As the holiday season approaches, Americans will begin to purchase more gifts and perishable goods than any other time of year. Choosing local vendors could have a positive effect on the environment, as well as the local economy.
Luckily, Tampa Bay offers lots of local shopping options that reduce buyer’s carbon footprints and benefits the area.
Sustainable produce and dairy options are offered at places like Sweetwater Organic Farm and Tampa Bay’s Farmer Market.
Buying produce, goods and meat from a high traffic supermarkets may mean that your fresh breakfast is coming from hundreds of miles away, and could of been held in storage for days.
It may also mean that Christmas gifts contributed to the global crisis of industrial pollution.
According to the Environmental Protection Agency, industrial pollution is responsible for nearly 50 percent of American pollution.
Local businesses mainly hire Tampa Bay residents. These business owners are mostly locals, who contribute to the Tampa community through their consumer choices and donations.
The profits from large retailers like Walmart, don’t linger in the local economy, but go to the top of the business’s pyramid.
According to the Andersonville Study of Retail Economics, local businesses generate 70 percent more local economic activity than large retailers.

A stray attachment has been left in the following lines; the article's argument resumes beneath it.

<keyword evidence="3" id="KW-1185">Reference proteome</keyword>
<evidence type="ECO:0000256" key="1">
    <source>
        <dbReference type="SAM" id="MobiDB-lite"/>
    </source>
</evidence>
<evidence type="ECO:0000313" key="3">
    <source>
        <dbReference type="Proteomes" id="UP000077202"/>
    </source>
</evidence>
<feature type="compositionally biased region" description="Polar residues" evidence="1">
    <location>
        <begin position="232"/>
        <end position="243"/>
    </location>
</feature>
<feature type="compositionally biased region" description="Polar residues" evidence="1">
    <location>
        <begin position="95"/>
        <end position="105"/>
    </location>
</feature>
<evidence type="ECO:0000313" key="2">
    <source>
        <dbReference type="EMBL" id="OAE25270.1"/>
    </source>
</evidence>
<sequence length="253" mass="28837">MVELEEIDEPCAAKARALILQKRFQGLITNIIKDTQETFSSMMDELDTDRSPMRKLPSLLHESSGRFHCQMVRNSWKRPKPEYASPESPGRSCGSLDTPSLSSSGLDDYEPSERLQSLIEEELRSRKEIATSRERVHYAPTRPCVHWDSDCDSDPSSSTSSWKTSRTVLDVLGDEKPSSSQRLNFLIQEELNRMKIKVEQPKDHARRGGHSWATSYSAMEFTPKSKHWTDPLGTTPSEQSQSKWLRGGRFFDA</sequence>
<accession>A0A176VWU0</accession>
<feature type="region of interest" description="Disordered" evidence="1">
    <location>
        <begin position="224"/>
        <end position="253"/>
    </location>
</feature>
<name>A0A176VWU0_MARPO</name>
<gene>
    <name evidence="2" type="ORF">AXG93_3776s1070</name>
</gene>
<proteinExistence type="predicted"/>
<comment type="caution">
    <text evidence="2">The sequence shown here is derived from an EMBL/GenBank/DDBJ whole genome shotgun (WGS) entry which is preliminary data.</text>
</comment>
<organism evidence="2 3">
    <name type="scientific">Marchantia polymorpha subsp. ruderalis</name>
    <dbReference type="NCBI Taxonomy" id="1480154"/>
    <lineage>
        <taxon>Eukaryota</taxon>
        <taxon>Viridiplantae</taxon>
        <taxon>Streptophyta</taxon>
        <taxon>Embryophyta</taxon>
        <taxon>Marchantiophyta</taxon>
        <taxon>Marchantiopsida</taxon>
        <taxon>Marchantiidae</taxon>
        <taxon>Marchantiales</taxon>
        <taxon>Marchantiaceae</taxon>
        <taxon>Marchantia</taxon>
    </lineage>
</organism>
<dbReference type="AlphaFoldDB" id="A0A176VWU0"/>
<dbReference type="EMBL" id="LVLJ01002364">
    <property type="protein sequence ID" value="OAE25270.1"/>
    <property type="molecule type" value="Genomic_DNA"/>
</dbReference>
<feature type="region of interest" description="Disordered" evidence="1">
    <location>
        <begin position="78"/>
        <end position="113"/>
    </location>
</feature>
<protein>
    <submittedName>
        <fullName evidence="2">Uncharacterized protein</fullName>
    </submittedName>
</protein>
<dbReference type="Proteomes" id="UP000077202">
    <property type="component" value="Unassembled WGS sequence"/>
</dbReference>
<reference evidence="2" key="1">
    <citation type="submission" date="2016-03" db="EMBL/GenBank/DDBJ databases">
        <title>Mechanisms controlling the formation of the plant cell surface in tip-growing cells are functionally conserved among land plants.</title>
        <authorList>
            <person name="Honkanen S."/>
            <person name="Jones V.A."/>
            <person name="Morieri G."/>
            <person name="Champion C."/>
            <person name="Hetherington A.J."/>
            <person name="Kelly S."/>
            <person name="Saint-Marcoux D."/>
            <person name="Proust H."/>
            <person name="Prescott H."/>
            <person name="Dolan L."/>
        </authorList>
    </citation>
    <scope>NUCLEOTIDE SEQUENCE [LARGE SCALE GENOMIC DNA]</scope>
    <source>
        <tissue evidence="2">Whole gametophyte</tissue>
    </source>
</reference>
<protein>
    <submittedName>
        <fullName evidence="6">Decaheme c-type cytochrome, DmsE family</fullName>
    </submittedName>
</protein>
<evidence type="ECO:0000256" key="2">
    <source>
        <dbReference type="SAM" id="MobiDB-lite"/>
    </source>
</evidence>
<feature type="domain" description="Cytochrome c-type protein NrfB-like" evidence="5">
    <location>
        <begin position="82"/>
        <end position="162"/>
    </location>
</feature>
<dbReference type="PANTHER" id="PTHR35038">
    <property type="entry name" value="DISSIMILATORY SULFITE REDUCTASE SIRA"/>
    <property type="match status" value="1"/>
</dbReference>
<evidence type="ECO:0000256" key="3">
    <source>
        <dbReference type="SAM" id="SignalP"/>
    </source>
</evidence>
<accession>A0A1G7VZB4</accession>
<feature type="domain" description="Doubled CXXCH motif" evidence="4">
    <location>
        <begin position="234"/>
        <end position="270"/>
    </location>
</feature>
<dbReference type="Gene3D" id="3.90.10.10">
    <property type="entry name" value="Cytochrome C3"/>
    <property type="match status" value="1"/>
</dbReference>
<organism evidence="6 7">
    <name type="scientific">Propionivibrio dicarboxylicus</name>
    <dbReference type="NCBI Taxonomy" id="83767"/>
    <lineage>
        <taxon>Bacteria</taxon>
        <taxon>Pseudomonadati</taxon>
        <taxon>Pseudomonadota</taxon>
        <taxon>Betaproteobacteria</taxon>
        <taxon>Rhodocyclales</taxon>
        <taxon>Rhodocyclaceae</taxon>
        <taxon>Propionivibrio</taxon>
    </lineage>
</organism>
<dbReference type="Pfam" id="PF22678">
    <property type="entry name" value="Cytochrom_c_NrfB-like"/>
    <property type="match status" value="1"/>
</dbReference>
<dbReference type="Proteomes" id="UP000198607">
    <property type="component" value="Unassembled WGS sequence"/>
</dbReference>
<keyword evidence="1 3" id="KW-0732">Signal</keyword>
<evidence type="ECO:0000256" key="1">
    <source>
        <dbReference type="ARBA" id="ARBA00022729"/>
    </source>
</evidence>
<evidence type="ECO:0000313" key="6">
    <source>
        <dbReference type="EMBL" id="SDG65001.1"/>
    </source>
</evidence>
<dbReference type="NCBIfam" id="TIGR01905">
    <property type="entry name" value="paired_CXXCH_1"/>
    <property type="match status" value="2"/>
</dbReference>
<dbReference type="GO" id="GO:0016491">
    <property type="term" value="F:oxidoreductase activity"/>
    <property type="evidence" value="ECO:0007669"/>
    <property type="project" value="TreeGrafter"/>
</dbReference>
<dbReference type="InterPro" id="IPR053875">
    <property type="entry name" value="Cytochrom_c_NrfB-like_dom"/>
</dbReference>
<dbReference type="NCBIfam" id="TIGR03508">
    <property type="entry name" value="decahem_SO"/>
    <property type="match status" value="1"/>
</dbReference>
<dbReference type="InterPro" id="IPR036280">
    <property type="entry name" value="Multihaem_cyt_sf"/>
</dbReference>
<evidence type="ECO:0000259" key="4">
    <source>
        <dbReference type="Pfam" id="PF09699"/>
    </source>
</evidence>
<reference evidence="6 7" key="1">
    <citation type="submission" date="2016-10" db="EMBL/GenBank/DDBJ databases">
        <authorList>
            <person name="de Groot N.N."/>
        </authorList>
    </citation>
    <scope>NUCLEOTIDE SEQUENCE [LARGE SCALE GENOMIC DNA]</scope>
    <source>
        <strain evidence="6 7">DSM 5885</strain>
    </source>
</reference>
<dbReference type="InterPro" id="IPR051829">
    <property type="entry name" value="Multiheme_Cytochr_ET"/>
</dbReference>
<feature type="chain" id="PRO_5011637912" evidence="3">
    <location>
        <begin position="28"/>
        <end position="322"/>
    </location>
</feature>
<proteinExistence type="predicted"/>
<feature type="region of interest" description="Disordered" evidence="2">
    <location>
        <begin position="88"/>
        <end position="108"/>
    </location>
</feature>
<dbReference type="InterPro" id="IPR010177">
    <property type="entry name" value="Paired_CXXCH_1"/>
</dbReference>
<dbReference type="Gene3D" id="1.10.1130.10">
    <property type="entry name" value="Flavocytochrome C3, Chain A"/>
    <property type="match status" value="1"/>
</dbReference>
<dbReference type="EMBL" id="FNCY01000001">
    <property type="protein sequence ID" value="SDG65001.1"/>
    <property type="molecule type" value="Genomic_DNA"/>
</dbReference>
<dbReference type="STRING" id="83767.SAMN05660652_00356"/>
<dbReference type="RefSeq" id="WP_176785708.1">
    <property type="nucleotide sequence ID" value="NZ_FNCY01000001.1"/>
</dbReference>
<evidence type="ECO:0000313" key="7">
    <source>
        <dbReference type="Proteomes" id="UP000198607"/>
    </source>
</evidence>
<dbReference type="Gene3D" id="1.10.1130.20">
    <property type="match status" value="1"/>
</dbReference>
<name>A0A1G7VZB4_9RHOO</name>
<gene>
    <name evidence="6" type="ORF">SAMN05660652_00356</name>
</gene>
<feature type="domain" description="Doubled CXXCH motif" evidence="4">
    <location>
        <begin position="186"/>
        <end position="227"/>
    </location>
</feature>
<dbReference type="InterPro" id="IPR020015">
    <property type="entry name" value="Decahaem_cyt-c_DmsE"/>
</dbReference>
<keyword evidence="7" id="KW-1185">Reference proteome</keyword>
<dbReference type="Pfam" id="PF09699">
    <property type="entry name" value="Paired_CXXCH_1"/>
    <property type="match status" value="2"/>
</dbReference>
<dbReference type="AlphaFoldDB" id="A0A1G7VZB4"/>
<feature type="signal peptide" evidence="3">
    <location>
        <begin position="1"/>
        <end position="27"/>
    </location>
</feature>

Not only this, but supermarkets and malls get their products from over long distances. Large scale businesses burn lots of fossil fuels through the processing, packaging and shipping of goods.
Locally sourced retailers cut out most of the shipping and transporting fuel use because the items are sourced in Tampa.
Consignment shopping is also good for the environment because it eliminates waste.
“If you want to buy gift or even some groceries for yourself, places like Parkesdale here is going to give right back to Plant City,” said Parkesdale Farms consumer Josie Carlson. “You know, they give a lot to charities and all around here.”
Between Christmas, Hanukkah, Kwanzaa or any other festivities around wintertime, entertaining in your home requires more than a few trips to the grocery store.
If meat and dairy is on your menu, considering local, organic farms could be healthy for you and the planet.
Farms like TrailBale farm, Chuck’s Natural Food Market and Nature’s Harvest Market offer poultry and red meat that has not been treated with unnatural chemicals and is fed a natural diet.
On top of this, large factory farms contribute to pollution and water waste.
According to the EPA, animals on American factory farms produce around 500 million tons of waste annually.
Smaller, sustainable farms offer meat that is raised in a way that doesn’t destroy the land and water it utilizes. Buying from these farms also supports the farmers that use these green tactics.
Supporting these green business owners strengthens the local economy at the most basic level, but with years of participation in local buying, big changes could be made to the U.S. economy.
“I buy most of my fruits and veggies here (Parkesdale),” said Carlson. “Really, it’s a little cheaper and I think the food tastes cleaner.”
If you’re looking for Tampa Bay shops to shop locally, these options will keep your local shopping cart full.
- Blind Tiger Cafe in Ybor City offers an assortment of coffee and tea.
- Penelope T is an upscale Tampa boutique that offers classy apparel and jewelry.
- Paper Street Market in St. Petersburg offers vintage furniture and home decor.
- Secondhand Savvys in Brandon is bursting with slightly used clothing and home goods.